1 introduction

advertisement

TRAPPED LEE WAVE INTERFERENCE IN PRESENCE OF SURFACE FRICTION

Ivana Stiperski

1

, Vanda Grubišić

2

1

Meteorological and Hydrological Service, Zagreb, Croatia

E-mail:

stiperski@cirus.dhz.hr

2

University of Vienna, Vienna, Austria

Abstract

: Lee-wave interference over twin peaks in the presence of a frictional boundary layer is investigated by means of idealized high-resolution two-dimensional simulations with the NRL COAMPS model. The interference is examined under linear to highly nonlinear flow regimes. The results show that the pattern of positive and negative interference, evident in the wave amplitude and rotor strength, is consistent with the predictions of linear interference theory. Interference is found to most significantly affect the flow in the lee of the downstream ridge, preventing boundary-layer separation there under conditions of destructive interference and amplifying rotor strength under constructive interference in different flow regimes.

Only under strongly nonlinear conditions is the rotor strength amplified by constructive interference beyond that obtained in the lee of a single mountain.

Keywords: boundary layer separation, critical mountain height, nonlinearity, rotors

1 INTRODUCTION

Trapped lee waves form downwind of a mountain ridge under conditions conducive to wave energy confinement within the lower troposphere. The study of nonlinear lee-wave resonances over twin ridges under free slip conditions (Grubišić and Stiperski 2009) shows that the resonance is governed by the ratio of the intrinsic trapped lee wave wavelength

 s

and the ridge-separation distance V. The positive and negative interference patterns are evident in the wave amplitudes and total wave drag. In the presence of a frictional boundary layer, the adverse pressure gradients associated with nonlinear, trapped lee waves are expected to lead to boundary layer separation and formation of recirculating regions (or rotors) underneath lee wave crests (Doyle and Durran 2002). Here we investigate the effects of a frictional boundary layer on the lee wave resonance and rotor strength over twin peaks.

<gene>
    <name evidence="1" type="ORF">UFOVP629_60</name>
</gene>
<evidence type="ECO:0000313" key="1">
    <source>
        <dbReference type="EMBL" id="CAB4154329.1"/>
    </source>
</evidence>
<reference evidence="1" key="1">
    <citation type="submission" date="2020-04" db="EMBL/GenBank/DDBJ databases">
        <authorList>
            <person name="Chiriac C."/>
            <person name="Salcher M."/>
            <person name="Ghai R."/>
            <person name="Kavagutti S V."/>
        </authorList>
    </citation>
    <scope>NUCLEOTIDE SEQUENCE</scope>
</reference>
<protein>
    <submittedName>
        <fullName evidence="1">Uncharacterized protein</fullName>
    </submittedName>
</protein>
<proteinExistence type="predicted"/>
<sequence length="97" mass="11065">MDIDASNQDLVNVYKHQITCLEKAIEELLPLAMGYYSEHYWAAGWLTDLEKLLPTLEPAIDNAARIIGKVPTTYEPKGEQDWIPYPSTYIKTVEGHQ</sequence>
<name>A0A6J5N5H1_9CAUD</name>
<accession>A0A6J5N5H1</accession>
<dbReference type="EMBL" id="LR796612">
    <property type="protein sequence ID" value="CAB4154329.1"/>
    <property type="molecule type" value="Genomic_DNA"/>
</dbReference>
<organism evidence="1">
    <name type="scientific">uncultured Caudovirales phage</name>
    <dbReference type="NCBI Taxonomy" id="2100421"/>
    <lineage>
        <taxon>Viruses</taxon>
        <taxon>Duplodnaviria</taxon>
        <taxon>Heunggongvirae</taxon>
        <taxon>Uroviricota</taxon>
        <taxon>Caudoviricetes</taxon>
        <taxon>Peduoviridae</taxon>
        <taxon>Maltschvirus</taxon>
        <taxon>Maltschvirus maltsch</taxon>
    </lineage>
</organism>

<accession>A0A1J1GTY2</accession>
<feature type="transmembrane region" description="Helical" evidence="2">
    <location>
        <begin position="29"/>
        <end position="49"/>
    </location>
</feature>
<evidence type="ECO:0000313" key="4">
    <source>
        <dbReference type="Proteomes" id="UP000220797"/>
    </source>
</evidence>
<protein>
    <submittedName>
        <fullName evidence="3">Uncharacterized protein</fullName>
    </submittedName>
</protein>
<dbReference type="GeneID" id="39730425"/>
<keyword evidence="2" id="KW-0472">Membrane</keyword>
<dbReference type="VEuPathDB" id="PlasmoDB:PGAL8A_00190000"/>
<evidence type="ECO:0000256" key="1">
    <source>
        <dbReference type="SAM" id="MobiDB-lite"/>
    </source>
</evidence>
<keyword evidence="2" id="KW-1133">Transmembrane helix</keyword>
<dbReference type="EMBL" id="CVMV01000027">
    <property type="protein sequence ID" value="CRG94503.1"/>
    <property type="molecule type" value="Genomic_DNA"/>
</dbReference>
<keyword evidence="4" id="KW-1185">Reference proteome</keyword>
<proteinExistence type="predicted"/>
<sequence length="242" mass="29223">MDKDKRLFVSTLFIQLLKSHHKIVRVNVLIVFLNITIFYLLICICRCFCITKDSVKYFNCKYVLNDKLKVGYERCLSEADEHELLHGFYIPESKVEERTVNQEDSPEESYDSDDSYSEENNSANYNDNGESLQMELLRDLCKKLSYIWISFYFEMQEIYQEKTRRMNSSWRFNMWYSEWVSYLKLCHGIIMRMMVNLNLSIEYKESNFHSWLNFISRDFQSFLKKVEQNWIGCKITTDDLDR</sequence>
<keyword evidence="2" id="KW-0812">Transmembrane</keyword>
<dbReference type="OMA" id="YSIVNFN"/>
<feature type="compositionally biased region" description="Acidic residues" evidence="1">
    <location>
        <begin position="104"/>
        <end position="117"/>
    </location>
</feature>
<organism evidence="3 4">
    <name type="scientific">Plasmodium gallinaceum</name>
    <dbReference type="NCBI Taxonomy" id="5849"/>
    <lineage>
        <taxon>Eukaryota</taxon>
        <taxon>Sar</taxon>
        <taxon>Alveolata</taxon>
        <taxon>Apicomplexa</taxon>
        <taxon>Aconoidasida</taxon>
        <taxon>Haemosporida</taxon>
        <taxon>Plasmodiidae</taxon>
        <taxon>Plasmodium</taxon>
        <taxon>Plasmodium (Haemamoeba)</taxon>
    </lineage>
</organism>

2 MODEL SETUP

Two-dimensional numerical simulations were carried out using the nonhydrostatic COAMPS model initialized with an idealized sounding. The surface wind speed is 10 m s

-1

, vertical wind shear equal to 6 m s

-1

km

-1

, and the stability N=0.012 s

-1

is constant within the troposphere (Fig. 1). Friction at the lower boundary is imposed via a partial-slip condition with surface

12

10

8

6

4

12

10

8

6

4 roughness z

0

=0.01m. A set of idealized simulations was conducted for single and double bell-shaped obstacles for mountain heights H=300-1500 m and valley widths V=30-65 km. The mountain half-width is 5 km. The simulations were run for 10 hours during which time a quasi-steady state was reached in the simulations.